That's the worst case scenario. It may be your chick just got overheated and will have pulled out of this by morning. There is nothing more to do right now than wait until morning to see how the chick is doing. We will assess things then, and try to figure out where to go with this chick. Whether she survives the night or not, whether she shows improvement in the morning or is worse, come morning, we will know more than we do now.
I really appreciated your consoling and reassuring words last night, its been really difficult dealing with chick death and feeling like its my doing. I didn't realize how fragile silkies, or chickens for that matter, would be.

It seems as if she's actually doing great today! I am kind of in shock, I had prepared myself to wake up to a dead chick - maybe accepting her death is what brought her back to life!

Her crop has drastically gone down, she is back to being active with the rest of the chicks and she seems overall way less swollen with fluids. I am not sure what changed, but I think taking out the heat source and removing the food for 10 hours really helped. She definitely eats more than the other too, which is why she is fatter. I have never been so happy to see a chick run from my hand!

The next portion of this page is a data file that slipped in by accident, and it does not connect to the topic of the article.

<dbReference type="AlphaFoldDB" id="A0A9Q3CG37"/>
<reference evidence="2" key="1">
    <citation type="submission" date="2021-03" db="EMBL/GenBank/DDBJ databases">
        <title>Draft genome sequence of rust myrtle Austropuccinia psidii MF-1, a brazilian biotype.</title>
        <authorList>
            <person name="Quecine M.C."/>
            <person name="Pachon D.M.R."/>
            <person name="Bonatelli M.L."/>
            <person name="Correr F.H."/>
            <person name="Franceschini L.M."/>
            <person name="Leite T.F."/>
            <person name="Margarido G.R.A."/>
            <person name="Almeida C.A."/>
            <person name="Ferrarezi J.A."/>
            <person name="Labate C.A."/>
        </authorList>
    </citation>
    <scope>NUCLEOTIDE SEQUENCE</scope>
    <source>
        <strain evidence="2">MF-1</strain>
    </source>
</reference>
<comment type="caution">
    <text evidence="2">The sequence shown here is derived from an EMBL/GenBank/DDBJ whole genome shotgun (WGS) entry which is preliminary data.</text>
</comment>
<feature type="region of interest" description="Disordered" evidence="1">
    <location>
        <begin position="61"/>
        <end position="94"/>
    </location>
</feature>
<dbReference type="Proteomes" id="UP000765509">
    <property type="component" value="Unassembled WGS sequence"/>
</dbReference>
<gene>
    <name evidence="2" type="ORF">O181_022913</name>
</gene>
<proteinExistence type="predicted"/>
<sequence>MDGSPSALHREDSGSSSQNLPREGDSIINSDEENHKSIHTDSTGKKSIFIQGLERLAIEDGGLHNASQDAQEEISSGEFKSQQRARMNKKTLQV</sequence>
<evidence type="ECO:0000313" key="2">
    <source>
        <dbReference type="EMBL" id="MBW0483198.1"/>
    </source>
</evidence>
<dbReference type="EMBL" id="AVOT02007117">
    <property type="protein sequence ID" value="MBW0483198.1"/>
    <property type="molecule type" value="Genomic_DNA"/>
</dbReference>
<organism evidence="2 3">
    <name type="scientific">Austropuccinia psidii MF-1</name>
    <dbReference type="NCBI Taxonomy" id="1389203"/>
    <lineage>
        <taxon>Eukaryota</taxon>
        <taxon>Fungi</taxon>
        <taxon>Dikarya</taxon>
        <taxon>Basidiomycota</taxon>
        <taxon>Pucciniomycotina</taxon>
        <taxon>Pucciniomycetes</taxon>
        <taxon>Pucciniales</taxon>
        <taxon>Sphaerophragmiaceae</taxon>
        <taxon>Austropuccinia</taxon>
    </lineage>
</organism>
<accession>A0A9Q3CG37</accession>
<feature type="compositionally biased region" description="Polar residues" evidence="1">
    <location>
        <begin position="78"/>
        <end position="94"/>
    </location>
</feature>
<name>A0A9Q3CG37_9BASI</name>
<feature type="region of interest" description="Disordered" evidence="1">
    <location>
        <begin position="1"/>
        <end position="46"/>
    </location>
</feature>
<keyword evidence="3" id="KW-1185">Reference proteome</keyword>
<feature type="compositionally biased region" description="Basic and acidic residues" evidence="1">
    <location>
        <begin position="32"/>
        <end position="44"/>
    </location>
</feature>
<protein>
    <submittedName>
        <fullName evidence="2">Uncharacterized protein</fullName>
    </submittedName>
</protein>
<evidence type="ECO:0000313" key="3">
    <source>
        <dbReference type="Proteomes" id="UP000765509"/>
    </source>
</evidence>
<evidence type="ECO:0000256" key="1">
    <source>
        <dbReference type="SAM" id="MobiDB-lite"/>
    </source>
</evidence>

I do not want to be too optimistic at this point, she does still seem to be swollen between her legs with what is either fat or fluid and she is definitely lower energy than the other two chicks. I do feel like she could have some sort of internal issue, but as long as she is happy for now, everything is okay.

I uploaded two videos to illustrate her size and disposition. You can see she looks less swollen and much less sickly. She is the bird in the end who jumps up and scares the other two.

 
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21hens-incharge

Nuttier than a squirrels stash
Premium Feather Member
Mar 9, 2014
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Northern Colorado
I really appreciated your consoling and reassuring words last night, its been really difficult dealing with chick death and feeling like its my doing. I didn't realize how fragile silkies, or chickens for that matter, would be.